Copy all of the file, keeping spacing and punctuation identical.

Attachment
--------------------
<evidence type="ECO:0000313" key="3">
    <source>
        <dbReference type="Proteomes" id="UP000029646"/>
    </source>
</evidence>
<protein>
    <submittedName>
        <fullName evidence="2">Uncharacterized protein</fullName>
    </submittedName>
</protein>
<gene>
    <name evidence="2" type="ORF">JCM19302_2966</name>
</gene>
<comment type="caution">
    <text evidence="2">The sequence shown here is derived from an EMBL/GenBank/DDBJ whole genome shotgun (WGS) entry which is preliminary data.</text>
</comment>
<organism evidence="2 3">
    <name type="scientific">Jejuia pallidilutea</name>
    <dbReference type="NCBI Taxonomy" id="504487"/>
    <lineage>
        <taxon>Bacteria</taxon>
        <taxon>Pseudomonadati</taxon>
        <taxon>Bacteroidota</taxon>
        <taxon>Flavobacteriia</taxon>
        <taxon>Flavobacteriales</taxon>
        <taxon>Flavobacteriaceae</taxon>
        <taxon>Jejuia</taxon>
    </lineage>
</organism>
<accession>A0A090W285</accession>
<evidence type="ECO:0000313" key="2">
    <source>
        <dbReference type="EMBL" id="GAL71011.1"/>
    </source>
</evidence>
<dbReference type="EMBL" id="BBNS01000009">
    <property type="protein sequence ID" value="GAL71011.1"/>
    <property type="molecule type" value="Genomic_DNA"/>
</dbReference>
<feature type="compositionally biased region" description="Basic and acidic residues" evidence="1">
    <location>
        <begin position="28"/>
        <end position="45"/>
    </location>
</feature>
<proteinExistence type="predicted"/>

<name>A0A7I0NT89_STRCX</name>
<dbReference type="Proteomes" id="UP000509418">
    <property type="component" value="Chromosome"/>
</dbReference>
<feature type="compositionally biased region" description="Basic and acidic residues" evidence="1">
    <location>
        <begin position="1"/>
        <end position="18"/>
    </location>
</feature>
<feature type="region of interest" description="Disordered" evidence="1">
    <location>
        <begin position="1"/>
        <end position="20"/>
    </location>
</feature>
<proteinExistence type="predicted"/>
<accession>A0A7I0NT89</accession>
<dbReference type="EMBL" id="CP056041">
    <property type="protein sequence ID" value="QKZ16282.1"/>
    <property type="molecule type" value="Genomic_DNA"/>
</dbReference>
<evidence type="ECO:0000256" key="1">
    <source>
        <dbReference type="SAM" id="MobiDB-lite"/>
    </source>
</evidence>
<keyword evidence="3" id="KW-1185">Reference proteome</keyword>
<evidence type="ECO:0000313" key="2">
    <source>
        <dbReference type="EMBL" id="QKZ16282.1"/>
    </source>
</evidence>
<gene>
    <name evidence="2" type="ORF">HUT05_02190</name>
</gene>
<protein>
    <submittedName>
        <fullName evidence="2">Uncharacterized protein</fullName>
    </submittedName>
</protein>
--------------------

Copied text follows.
<evidence type="ECO:0000313" key="3">
    <source>
        <dbReference type="Proteomes" id="UP000029646"/>
    </source>
</evidence>
<protein>
    <submittedName>
        <fullName evidence="2">Uncharacterized protein</fullName>
    </submittedName>
</protein>
<gene>
    <name evidence="2" type="ORF">JCM19302_2966</name>
</gene>
<comment type="caution">
    <text evidence="2">The sequence shown here is derived from an EMBL/GenBank/DDBJ whole genome shotgun (WGS) entry which is preliminary data.</text>
</comment>
<organism evidence="2 3">
    <name type="scientific">Jejuia pallidilutea</name>
    <dbReference type="NCBI Taxonomy" id="504487"/>
    <lineage>
        <taxon>Bacteria</taxon>
        <taxon>Pseudomonadati</taxon>
        <taxon>Bacteroidota</taxon>
        <taxon>Flavobacteriia</taxon>
        <taxon>Flavobacteriales</taxon>
        <taxon>Flavobacteriaceae</taxon>
        <taxon>Jejuia</taxon>
    </lineage>
</organism>
<accession>A0A090W285</accession>
<evidence type="ECO:0000313" key="2">
    <source>
        <dbReference type="EMBL" id="GAL71011.1"/>
    </source>
</evidence>
<dbReference type="EMBL" id="BBNS01000009">
    <property type="protein sequence ID" value="GAL71011.1"/>
    <property type="molecule type" value="Genomic_DNA"/>
</dbReference>
<feature type="compositionally biased region" description="Basic and acidic residues" evidence="1">
    <location>
        <begin position="28"/>
        <end position="45"/>
    </location>
</feature>
<proteinExistence type="predicted"/>

<name>A0A7I0NT89_STRCX</name>
<dbReference type="Proteomes" id="UP000509418">
    <property type="component" value="Chromosome"/>
</dbReference>
<feature type="compositionally biased region" description="Basic and acidic residues" evidence="1">
    <location>
        <begin position="1"/>
        <end position="18"/>
    </location>
</feature>
<feature type="region of interest" description="Disordered" evidence="1">
    <location>
        <begin position="1"/>
        <end position="20"/>
    </location>
</feature>
<proteinExistence type="predicted"/>
<accession>A0A7I0NT89</accession>
<dbReference type="EMBL" id="CP056041">
    <property type="protein sequence ID" value="QKZ16282.1"/>
    <property type="molecule type" value="Genomic_DNA"/>
</dbReference>
<evidence type="ECO:0000256" key="1">
    <source>
        <dbReference type="SAM" id="MobiDB-lite"/>
    </source>
</evidence>
<keyword evidence="3" id="KW-1185">Reference proteome</keyword>
<evidence type="ECO:0000313" key="2">
    <source>
        <dbReference type="EMBL" id="QKZ16282.1"/>
    </source>
</evidence>
<gene>
    <name evidence="2" type="ORF">HUT05_02190</name>
</gene>
<protein>
    <submittedName>
        <fullName evidence="2">Uncharacterized protein</fullName>
    </submittedName>
</protein>